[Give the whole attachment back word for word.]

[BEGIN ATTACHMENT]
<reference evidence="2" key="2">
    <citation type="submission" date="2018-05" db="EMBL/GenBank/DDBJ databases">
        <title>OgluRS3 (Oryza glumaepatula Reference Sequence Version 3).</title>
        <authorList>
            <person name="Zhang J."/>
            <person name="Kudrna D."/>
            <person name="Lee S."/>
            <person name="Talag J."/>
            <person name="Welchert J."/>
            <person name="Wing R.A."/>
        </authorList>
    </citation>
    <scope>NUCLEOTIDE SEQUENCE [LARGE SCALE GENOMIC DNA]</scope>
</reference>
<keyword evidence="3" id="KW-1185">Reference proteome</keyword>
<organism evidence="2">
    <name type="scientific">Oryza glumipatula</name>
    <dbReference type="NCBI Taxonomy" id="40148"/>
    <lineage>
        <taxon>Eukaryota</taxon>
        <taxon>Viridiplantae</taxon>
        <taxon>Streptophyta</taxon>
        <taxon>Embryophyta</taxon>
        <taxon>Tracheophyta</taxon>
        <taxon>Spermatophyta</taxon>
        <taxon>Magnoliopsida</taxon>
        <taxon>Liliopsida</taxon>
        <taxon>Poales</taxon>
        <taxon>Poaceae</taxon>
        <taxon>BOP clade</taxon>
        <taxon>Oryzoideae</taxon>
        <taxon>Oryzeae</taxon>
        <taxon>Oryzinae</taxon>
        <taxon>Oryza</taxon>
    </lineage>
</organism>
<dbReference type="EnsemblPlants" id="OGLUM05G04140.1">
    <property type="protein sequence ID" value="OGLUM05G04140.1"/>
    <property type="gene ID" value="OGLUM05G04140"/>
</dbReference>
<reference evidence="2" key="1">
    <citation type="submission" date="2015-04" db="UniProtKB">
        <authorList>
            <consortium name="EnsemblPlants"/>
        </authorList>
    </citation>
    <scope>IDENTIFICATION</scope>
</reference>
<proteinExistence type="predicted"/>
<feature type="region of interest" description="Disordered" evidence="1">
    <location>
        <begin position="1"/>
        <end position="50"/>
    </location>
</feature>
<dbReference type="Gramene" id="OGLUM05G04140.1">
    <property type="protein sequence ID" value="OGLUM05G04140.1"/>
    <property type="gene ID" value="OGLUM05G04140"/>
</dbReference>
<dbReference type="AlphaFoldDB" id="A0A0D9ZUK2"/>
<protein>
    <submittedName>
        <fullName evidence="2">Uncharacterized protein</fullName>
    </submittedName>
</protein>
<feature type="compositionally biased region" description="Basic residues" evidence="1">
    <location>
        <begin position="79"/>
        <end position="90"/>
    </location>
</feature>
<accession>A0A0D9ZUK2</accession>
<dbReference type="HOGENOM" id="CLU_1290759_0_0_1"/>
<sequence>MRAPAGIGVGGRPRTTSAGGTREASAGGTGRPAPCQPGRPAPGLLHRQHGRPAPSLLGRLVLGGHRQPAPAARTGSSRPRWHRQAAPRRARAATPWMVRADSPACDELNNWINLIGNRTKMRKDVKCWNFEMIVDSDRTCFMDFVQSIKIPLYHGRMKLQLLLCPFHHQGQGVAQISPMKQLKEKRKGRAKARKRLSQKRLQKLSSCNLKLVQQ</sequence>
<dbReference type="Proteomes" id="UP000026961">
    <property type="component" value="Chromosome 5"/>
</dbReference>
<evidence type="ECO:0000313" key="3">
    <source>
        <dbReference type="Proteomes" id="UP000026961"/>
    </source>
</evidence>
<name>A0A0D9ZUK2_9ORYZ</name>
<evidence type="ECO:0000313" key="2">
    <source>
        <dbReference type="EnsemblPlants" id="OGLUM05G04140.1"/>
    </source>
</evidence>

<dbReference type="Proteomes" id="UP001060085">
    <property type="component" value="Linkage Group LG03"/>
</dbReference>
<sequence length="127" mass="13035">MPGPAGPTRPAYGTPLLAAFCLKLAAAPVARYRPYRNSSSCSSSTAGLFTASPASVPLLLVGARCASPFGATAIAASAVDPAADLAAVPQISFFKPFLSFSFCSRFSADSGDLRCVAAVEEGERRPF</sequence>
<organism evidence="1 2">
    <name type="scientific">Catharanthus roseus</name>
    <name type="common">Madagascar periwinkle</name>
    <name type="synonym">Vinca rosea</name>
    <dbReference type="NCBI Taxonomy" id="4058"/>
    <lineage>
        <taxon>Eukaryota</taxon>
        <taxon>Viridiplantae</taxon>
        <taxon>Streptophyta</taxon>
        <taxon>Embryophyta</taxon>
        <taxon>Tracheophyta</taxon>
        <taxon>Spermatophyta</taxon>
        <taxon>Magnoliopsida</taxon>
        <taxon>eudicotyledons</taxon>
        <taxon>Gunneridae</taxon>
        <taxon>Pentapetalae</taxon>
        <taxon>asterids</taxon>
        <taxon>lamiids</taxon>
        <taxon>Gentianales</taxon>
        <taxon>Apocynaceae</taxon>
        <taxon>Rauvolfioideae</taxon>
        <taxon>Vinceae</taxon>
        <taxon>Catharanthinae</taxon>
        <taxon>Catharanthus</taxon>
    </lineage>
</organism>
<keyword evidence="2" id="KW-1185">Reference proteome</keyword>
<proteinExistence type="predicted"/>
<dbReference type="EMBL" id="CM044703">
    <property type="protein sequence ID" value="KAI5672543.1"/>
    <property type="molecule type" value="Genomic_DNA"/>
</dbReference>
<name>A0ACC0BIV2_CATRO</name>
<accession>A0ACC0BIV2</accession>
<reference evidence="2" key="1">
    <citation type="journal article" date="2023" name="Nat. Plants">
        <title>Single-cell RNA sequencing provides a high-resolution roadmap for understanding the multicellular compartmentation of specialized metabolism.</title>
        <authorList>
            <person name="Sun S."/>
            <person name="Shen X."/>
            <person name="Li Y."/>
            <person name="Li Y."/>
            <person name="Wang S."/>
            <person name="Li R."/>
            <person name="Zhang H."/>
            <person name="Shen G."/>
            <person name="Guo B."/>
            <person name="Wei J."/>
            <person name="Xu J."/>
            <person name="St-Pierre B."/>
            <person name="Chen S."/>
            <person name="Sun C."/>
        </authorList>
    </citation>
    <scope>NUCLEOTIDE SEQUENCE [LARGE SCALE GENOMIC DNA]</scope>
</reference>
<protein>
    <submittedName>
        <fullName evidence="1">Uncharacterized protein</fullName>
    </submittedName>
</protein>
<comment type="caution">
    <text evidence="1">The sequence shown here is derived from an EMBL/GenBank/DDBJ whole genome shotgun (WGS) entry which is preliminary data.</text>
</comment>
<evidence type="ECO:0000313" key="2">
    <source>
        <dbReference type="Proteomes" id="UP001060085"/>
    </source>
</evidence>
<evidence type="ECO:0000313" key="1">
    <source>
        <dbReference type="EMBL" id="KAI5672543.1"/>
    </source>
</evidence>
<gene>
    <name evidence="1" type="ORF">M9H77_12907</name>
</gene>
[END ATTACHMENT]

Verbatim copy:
<reference evidence="2" key="2">
    <citation type="submission" date="2018-05" db="EMBL/GenBank/DDBJ databases">
        <title>OgluRS3 (Oryza glumaepatula Reference Sequence Version 3).</title>
        <authorList>
            <person name="Zhang J."/>
            <person name="Kudrna D."/>
            <person name="Lee S."/>
            <person name="Talag J."/>
            <person name="Welchert J."/>
            <person name="Wing R.A."/>
        </authorList>
    </citation>
    <scope>NUCLEOTIDE SEQUENCE [LARGE SCALE GENOMIC DNA]</scope>
</reference>
<keyword evidence="3" id="KW-1185">Reference proteome</keyword>
<organism evidence="2">
    <name type="scientific">Oryza glumipatula</name>
    <dbReference type="NCBI Taxonomy" id="40148"/>
    <lineage>
        <taxon>Eukaryota</taxon>
        <taxon>Viridiplantae</taxon>
        <taxon>Streptophyta</taxon>
        <taxon>Embryophyta</taxon>
        <taxon>Tracheophyta</taxon>
        <taxon>Spermatophyta</taxon>
        <taxon>Magnoliopsida</taxon>
        <taxon>Liliopsida</taxon>
        <taxon>Poales</taxon>
        <taxon>Poaceae</taxon>
        <taxon>BOP clade</taxon>
        <taxon>Oryzoideae</taxon>
        <taxon>Oryzeae</taxon>
        <taxon>Oryzinae</taxon>
        <taxon>Oryza</taxon>
    </lineage>
</organism>
<dbReference type="EnsemblPlants" id="OGLUM05G04140.1">
    <property type="protein sequence ID" value="OGLUM05G04140.1"/>
    <property type="gene ID" value="OGLUM05G04140"/>
</dbReference>
<reference evidence="2" key="1">
    <citation type="submission" date="2015-04" db="UniProtKB">
        <authorList>
            <consortium name="EnsemblPlants"/>
        </authorList>
    </citation>
    <scope>IDENTIFICATION</scope>
</reference>
<proteinExistence type="predicted"/>
<feature type="region of interest" description="Disordered" evidence="1">
    <location>
        <begin position="1"/>
        <end position="50"/>
    </location>
</feature>
<dbReference type="Gramene" id="OGLUM05G04140.1">
    <property type="protein sequence ID" value="OGLUM05G04140.1"/>
    <property type="gene ID" value="OGLUM05G04140"/>
</dbReference>
<dbReference type="AlphaFoldDB" id="A0A0D9ZUK2"/>
<protein>
    <submittedName>
        <fullName evidence="2">Uncharacterized protein</fullName>
    </submittedName>
</protein>
<feature type="compositionally biased region" description="Basic residues" evidence="1">
    <location>
        <begin position="79"/>
        <end position="90"/>
    </location>
</feature>
<accession>A0A0D9ZUK2</accession>
<dbReference type="HOGENOM" id="CLU_1290759_0_0_1"/>
<sequence>MRAPAGIGVGGRPRTTSAGGTREASAGGTGRPAPCQPGRPAPGLLHRQHGRPAPSLLGRLVLGGHRQPAPAARTGSSRPRWHRQAAPRRARAATPWMVRADSPACDELNNWINLIGNRTKMRKDVKCWNFEMIVDSDRTCFMDFVQSIKIPLYHGRMKLQLLLCPFHHQGQGVAQISPMKQLKEKRKGRAKARKRLSQKRLQKLSSCNLKLVQQ</sequence>
<dbReference type="Proteomes" id="UP000026961">
    <property type="component" value="Chromosome 5"/>
</dbReference>
<evidence type="ECO:0000313" key="3">
    <source>
        <dbReference type="Proteomes" id="UP000026961"/>
    </source>
</evidence>
<name>A0A0D9ZUK2_9ORYZ</name>
<evidence type="ECO:0000313" key="2">
    <source>
        <dbReference type="EnsemblPlants" id="OGLUM05G04140.1"/>
    </source>
</evidence>

<dbReference type="Proteomes" id="UP001060085">
    <property type="component" value="Linkage Group LG03"/>
</dbReference>
<sequence length="127" mass="13035">MPGPAGPTRPAYGTPLLAAFCLKLAAAPVARYRPYRNSSSCSSSTAGLFTASPASVPLLLVGARCASPFGATAIAASAVDPAADLAAVPQISFFKPFLSFSFCSRFSADSGDLRCVAAVEEGERRPF</sequence>
<organism evidence="1 2">
    <name type="scientific">Catharanthus roseus</name>
    <name type="common">Madagascar periwinkle</name>
    <name type="synonym">Vinca rosea</name>
    <dbReference type="NCBI Taxonomy" id="4058"/>
    <lineage>
        <taxon>Eukaryota</taxon>
        <taxon>Viridiplantae</taxon>
        <taxon>Streptophyta</taxon>
        <taxon>Embryophyta</taxon>
        <taxon>Tracheophyta</taxon>
        <taxon>Spermatophyta</taxon>
        <taxon>Magnoliopsida</taxon>
        <taxon>eudicotyledons</taxon>
        <taxon>Gunneridae</taxon>
        <taxon>Pentapetalae</taxon>
        <taxon>asterids</taxon>
        <taxon>lamiids</taxon>
        <taxon>Gentianales</taxon>
        <taxon>Apocynaceae</taxon>
        <taxon>Rauvolfioideae</taxon>
        <taxon>Vinceae</taxon>
        <taxon>Catharanthinae</taxon>
        <taxon>Catharanthus</taxon>
    </lineage>
</organism>
<keyword evidence="2" id="KW-1185">Reference proteome</keyword>
<proteinExistence type="predicted"/>
<dbReference type="EMBL" id="CM044703">
    <property type="protein sequence ID" value="KAI5672543.1"/>
    <property type="molecule type" value="Genomic_DNA"/>
</dbReference>
<name>A0ACC0BIV2_CATRO</name>
<accession>A0ACC0BIV2</accession>
<reference evidence="2" key="1">
    <citation type="journal article" date="2023" name="Nat. Plants">
        <title>Single-cell RNA sequencing provides a high-resolution roadmap for understanding the multicellular compartmentation of specialized metabolism.</title>
        <authorList>
            <person name="Sun S."/>
            <person name="Shen X."/>
            <person name="Li Y."/>
            <person name="Li Y."/>
            <person name="Wang S."/>
            <person name="Li R."/>
            <person name="Zhang H."/>
            <person name="Shen G."/>
            <person name="Guo B."/>
            <person name="Wei J."/>
            <person name="Xu J."/>
            <person name="St-Pierre B."/>
            <person name="Chen S."/>
            <person name="Sun C."/>
        </authorList>
    </citation>
    <scope>NUCLEOTIDE SEQUENCE [LARGE SCALE GENOMIC DNA]</scope>
</reference>
<protein>
    <submittedName>
        <fullName evidence="1">Uncharacterized protein</fullName>
    </submittedName>
</protein>
<comment type="caution">
    <text evidence="1">The sequence shown here is derived from an EMBL/GenBank/DDBJ whole genome shotgun (WGS) entry which is preliminary data.</text>
</comment>
<evidence type="ECO:0000313" key="2">
    <source>
        <dbReference type="Proteomes" id="UP001060085"/>
    </source>
</evidence>
<evidence type="ECO:0000313" key="1">
    <source>
        <dbReference type="EMBL" id="KAI5672543.1"/>
    </source>
</evidence>
<gene>
    <name evidence="1" type="ORF">M9H77_12907</name>
</gene>